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Drugs R D. 1999 Feb;1(2):117-29.

Clinical potential of matrix metalloprotease inhibitors.

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Theradex, Princeton Junction, New Jersey, USA.


The mature extracellular matrix (ECM) is a heterogenous substance produced by a variety of cells, mostly of mesothelial origin. The ECM serves as a tissue skeleton, a medium of communication between cells and as a barrier between the cells and the vascular system. The matrix is continuously remodelled in the living tissues. A variety of proteases, including matrix metalloproteases (MMPs), contribute to matrix destruction. These proteases are neutralised by naturally occurring inhibitors such as alpha 2-macroglobulin or tissue inhibitors of metalloproteases (TIMPs). Proteases and their inhibitors are often produced by the same cells, thus matrix remodelling is localised and strictly controlled. The MMPs are zinc-endopeptidases functioning at a neutral pH and requiring ionised calcium for activity. The extracellular matrix is an essential part of every organ and tissue type. MMPs are the key components of the system that dynamically controls the structure and function of the ECM. MMPs have been implicated in corneal disease, periodontal disease, dermatological disorders, atherosclerosis, bone and joint disorders, fibrotic disease, vascular abnormalities, malignancy and many other pathological processes. Several synthetic inhibitors of MMPs have been developed and many of them are currently in clinical trials. Compounds discussed in this article include batismastat, marimastat, BAY12-9566, AG-3340, OPB-3206, KBR-7785, KBR-8301, CDP-845 (CT-1746), metastat and AE-941 (Neovastat).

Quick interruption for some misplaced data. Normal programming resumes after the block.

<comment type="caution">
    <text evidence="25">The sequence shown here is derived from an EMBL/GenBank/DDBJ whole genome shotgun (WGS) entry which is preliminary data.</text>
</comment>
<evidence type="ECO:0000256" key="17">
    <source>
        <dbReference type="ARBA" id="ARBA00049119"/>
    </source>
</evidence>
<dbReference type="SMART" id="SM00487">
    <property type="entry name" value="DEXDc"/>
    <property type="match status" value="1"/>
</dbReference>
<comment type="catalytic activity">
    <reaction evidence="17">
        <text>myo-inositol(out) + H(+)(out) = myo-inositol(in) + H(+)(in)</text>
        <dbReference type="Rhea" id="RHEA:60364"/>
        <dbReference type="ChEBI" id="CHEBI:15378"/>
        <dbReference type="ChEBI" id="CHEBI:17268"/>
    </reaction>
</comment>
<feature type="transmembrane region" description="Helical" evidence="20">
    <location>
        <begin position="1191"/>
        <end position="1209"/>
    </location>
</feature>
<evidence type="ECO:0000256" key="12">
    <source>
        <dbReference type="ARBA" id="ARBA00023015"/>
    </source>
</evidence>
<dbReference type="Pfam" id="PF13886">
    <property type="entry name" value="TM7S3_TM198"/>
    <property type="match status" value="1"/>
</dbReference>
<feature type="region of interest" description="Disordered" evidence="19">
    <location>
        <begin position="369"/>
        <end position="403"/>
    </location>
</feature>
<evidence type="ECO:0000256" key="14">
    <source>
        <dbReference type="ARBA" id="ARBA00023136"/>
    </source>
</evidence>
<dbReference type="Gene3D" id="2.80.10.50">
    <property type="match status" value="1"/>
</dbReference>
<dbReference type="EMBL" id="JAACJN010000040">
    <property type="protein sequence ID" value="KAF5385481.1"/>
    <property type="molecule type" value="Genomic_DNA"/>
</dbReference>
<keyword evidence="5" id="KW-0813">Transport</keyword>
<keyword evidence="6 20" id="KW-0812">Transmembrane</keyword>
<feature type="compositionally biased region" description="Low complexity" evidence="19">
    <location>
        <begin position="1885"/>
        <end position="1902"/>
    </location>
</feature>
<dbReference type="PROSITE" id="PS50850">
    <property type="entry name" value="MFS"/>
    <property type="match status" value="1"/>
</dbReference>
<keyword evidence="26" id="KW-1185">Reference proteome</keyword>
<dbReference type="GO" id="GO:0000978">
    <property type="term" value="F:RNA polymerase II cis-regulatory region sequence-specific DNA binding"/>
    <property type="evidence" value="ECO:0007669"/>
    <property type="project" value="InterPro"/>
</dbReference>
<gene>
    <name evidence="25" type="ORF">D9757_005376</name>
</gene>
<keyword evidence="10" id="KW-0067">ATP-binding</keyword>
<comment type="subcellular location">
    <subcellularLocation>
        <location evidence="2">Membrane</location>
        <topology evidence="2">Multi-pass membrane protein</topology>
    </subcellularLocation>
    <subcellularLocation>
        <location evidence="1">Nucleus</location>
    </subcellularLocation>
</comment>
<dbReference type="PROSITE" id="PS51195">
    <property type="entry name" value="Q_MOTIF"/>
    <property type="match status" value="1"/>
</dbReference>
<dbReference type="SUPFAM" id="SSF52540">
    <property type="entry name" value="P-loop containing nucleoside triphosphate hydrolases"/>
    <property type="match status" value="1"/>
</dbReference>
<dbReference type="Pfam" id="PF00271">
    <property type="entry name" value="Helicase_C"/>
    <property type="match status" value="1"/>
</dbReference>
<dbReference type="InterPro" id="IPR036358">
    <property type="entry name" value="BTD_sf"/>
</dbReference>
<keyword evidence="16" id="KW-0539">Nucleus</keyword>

[Indexed for MEDLINE]

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